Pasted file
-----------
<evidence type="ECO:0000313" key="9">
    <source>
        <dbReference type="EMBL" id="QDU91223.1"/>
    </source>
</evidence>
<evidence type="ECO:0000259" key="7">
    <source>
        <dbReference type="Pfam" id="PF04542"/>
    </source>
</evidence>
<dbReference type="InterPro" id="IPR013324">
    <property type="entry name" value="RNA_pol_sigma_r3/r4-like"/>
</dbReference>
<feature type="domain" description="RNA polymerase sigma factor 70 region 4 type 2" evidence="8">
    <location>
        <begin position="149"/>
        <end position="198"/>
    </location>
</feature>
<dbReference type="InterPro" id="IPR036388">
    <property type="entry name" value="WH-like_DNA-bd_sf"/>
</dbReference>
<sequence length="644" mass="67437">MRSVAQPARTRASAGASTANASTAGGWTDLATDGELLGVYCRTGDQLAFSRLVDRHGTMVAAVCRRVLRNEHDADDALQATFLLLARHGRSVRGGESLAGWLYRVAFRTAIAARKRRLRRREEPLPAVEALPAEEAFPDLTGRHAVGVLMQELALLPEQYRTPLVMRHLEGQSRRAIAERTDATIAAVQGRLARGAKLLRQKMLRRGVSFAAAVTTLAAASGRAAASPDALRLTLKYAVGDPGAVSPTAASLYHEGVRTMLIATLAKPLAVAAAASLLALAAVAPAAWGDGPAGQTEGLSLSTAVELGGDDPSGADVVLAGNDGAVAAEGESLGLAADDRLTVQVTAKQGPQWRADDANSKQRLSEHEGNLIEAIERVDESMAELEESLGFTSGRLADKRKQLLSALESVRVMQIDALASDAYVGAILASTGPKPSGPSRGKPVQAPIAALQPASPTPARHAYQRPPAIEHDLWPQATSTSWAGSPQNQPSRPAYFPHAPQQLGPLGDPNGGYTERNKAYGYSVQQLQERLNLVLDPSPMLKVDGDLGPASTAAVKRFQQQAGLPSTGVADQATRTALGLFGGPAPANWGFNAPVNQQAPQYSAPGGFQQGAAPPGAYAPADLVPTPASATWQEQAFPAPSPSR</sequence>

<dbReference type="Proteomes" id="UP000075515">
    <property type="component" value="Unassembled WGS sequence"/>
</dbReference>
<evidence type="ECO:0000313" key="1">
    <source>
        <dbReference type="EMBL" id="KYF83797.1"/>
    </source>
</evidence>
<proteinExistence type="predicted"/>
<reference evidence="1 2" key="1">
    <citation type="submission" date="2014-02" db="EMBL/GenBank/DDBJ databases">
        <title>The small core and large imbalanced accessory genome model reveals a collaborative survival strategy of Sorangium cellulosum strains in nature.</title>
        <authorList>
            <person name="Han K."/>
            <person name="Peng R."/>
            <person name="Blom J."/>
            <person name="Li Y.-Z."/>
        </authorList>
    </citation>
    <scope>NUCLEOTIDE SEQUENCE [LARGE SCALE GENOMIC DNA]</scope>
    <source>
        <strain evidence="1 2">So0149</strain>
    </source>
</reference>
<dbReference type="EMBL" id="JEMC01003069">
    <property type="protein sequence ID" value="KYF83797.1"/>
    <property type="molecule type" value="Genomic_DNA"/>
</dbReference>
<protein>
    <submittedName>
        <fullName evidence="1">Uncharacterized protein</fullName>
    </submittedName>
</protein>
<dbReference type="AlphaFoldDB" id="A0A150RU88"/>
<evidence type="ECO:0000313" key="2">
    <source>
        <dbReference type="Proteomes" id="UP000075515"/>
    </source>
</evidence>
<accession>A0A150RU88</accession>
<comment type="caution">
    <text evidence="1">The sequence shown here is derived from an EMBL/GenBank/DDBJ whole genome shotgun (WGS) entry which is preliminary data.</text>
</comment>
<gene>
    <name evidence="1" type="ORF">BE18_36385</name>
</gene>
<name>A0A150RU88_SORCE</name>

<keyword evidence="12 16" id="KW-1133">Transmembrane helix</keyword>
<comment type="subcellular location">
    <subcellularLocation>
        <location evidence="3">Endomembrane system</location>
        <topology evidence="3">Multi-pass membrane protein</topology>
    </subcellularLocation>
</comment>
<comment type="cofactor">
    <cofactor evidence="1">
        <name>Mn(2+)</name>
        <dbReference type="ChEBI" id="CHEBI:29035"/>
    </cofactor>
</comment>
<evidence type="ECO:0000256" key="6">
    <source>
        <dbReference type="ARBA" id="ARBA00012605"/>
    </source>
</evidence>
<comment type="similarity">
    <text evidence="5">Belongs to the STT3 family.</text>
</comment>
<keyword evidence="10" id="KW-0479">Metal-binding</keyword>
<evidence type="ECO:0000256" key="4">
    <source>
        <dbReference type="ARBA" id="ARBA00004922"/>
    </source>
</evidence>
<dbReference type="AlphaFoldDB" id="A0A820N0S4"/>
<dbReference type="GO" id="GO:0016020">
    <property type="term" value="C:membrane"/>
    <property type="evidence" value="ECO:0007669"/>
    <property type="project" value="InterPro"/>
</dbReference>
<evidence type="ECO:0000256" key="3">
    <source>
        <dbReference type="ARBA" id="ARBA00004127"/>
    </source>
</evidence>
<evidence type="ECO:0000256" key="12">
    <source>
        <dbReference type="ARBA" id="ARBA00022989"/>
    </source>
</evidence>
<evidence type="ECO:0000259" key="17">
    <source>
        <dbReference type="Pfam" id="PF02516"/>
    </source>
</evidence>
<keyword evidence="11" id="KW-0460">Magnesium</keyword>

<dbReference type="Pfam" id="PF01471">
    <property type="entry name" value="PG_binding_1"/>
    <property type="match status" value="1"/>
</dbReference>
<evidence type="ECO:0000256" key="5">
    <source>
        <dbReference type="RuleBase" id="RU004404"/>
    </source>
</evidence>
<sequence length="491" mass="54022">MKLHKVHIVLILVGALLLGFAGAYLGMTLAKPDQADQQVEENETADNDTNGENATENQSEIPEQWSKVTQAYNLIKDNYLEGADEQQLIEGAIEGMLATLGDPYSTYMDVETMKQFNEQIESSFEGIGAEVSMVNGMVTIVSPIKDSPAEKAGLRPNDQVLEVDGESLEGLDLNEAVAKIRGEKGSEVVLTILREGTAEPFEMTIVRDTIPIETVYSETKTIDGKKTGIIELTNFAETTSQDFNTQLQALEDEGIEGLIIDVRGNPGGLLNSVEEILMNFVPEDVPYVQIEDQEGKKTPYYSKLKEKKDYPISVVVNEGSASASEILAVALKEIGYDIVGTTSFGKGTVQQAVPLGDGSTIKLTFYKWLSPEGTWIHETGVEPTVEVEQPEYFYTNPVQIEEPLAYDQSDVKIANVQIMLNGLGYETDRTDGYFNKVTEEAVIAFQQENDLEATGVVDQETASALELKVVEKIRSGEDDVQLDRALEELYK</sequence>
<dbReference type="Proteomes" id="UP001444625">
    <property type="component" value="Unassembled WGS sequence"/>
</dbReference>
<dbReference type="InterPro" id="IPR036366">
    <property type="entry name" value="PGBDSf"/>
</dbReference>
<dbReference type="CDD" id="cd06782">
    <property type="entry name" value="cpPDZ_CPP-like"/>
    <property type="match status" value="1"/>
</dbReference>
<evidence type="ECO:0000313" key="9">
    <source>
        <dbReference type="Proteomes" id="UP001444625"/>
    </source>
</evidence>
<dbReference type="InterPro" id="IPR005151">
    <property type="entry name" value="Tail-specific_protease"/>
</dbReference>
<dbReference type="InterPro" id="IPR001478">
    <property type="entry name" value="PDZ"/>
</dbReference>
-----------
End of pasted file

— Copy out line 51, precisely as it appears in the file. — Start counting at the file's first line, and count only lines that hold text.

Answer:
</dbReference>